Tips for Electrical Engineers to Stand Out in the Current Job Market

COVID-19 has created immense uncertainty all around us. The most important thing to look out for in the current environment is your health and that of your loved ones. So, please take all necessary precautions to safeguard it. 

On the job market front, it is unclear how this situation will play out in the short term. Some companies have already cut production and initiated lay-offs, while others closely monitor the situation.

The job market for Electrical and Computer engineers looks more promising in the medium to long term. According to numerous surveys, such as this one by Forbes magazine, which is titled ‘America’s High Tech STEM crisis,’ the United States, like many other developed countries, will be facing a serious shortage of STEM (Science, Technology, Engineering, and Math) graduates.

But this simple stat by itself shouldn’t be a source of comfort for engineers and engineering students regarding job opportunities and security. We live in a fast-paced world today where skills that are in demand right now may become obsolete tomorrow.

Related Reading

3 Tips to Help Electrical Engineers Stand Out in the Competitive Job Market

Here are 3 Tips for Electrical Engineers that you can take not only to survive in this economy but thrive:

1. Broad Skill Set with a Specialization

Π represents a broad skill base with specialization in two areas.

T represents a focused skillset with deep specialization in one area.

Until recently, the common wisdom was to choose one or the other.

However, in today’s economy, it is important to have both.

Where do I start??

  1. Make a list of key skills that are in high demand.
  2. Review postings of dream jobs online at various job boards:

2. Work Towards Your PE License

One of the best investments you can make in your career is attaining a P.E. license and getting registered as an E.I.T. Not only will you join an exclusive group of engineers, but these designations will also greatly improve your chances of getting more tangible rewards through promotions, salary increases, job security, and better opportunities.

PE licensing is a long and tiring process, so many engineers don’t pursue it. But for that same reason, those who attain it get recognition and reward for proving themselves as practicing professionals by meeting the strict requirements of their governing engineering boards.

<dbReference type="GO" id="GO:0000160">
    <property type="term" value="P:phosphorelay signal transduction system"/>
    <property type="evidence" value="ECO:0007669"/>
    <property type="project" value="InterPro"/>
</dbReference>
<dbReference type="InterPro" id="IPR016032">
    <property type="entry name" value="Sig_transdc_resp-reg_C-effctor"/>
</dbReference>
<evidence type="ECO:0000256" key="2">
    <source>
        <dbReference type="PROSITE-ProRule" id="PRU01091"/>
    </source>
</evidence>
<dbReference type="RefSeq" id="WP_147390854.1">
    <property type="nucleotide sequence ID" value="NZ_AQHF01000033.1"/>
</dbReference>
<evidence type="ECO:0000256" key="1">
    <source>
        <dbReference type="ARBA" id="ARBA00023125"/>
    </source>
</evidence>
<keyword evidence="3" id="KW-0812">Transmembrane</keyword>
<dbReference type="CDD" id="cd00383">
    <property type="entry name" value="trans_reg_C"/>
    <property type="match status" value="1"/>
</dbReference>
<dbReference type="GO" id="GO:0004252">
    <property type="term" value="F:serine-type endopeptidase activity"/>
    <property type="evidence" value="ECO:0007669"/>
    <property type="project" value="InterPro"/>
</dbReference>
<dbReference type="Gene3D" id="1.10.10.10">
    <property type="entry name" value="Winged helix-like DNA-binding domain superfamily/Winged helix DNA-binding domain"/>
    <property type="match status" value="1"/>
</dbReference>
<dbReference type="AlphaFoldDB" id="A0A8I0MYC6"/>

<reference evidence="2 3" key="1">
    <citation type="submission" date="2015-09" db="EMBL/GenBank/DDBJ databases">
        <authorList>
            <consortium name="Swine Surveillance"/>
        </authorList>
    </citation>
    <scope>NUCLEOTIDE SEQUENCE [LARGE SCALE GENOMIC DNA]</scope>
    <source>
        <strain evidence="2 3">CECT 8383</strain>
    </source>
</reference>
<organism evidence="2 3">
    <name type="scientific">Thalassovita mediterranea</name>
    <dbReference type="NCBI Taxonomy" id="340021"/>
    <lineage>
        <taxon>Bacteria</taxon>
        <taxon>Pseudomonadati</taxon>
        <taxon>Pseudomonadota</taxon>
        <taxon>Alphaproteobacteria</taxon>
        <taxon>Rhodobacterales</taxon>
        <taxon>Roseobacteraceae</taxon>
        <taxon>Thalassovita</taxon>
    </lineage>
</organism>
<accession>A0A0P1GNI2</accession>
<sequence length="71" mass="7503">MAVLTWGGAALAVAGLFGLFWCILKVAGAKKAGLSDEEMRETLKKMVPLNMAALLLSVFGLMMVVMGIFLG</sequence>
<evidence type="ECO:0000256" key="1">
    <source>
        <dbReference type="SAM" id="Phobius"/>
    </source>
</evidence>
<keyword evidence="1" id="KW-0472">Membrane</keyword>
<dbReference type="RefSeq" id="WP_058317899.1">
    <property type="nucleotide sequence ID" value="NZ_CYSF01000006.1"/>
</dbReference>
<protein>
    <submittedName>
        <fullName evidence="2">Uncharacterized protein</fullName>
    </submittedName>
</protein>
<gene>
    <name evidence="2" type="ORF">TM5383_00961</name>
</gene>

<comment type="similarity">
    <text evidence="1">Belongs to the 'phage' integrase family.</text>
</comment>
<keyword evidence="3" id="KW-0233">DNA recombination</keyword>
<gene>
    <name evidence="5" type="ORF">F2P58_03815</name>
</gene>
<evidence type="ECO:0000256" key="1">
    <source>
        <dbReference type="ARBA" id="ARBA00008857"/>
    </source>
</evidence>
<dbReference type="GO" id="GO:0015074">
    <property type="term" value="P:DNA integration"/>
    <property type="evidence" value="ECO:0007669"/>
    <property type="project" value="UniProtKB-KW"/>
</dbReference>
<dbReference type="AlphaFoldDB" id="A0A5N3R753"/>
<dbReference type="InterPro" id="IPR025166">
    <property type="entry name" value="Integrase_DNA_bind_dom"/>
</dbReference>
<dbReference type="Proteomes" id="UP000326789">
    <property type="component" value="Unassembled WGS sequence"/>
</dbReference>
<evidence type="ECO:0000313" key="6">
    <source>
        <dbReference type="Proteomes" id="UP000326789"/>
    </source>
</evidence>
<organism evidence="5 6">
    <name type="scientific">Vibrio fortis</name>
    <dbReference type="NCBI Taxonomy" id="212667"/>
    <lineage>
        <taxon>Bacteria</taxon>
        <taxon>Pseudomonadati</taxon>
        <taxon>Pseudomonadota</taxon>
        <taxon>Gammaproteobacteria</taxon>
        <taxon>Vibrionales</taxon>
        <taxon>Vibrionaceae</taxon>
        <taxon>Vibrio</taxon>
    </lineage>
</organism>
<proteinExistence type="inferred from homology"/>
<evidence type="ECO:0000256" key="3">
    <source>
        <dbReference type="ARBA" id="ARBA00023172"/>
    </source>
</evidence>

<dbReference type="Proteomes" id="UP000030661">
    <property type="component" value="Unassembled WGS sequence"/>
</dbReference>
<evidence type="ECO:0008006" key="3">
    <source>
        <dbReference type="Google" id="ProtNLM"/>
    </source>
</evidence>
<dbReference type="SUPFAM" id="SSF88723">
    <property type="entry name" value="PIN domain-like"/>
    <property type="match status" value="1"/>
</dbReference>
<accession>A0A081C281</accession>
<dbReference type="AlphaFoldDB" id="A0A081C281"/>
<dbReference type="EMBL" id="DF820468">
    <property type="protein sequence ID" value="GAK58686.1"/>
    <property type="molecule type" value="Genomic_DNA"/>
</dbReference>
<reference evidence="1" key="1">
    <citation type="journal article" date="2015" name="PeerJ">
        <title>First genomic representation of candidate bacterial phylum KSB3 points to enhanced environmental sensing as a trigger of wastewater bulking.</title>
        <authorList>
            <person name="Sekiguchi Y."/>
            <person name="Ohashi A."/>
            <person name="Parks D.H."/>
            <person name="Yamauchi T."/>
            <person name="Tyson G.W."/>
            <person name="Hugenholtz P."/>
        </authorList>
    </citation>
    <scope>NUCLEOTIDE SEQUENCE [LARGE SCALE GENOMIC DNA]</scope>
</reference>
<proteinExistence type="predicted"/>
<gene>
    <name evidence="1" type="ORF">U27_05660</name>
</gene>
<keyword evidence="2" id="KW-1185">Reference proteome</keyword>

Related Reading

3. Improve People’s Skills

Dale Carnegie course turned out to be Warren Buffet’s best investment. I’ve personally taken this course as well, and it has helped me a great deal in improving my people skills, too (link included at the end).

Engineers are stereotyped as smart but socially awkward individuals. The engineering curriculum is partly to blame because it contains limited opportunities to develop people skills. Almost the entire focus is on technical knowledge, labs, and research. This is in contrast to many other academic curricula that heavily emphasize these areas.

As an engineer, you should proactively work on improving your interpersonal skills and do not make mistakes post-graduation. Communication skills form a big part of overall people skills. Many people have a misconception regarding communication skills that they only include speaking skills. That’s incorrect because communication covers speaking, reading, writing, and listening. The last three tend to get ignored because they are not very visible. Your aim should be to improve all areas of communication.

Where can you start?

I’ve included links to the two venues that have served me well over the years in improving my interpersonal skills.

Toastmasters is great for public speaking and overcoming the fear of giving presentations in front of large crowds. It also helps you think on your feet by delivering impromptu speeches. Membership fees are relatively low, and you can probably find a club nearby.

Dale Carnegie course on people skills can help you relate better to others in your personal and professional network. I went through this training over a period of 1 month (1-2 days a week) which included many group and individual activities. By the end of this course, I could see a marked difference in my confidence level. It’s a bit pricey but well worth it.

Related Reading


Securing a stable and promising job is the goal of nearly every engineering graduate. But with new graduates coming into the market every year, one needs to carve a special niche for themselves to attract recruiters.

Therefore, we have presented these tips for electrical engineers so that you can stand out in the current job market and secure yourself a lucrative job that promises growth and learning.

So, explore all the suggestions and tips presented in this write-up to help you not only stand out to employers in the current market conditions but will also help you in growing and evolving as an electrical engineering professional.

We wish you the best of luck in your job-searching journey!


Licensed Professional Engineer in Texas (PE), Florida (PE) and Ontario (P. Eng) with consulting experience in design, commissioning and plant engineering for clients in Energy, Mining and Infrastructure.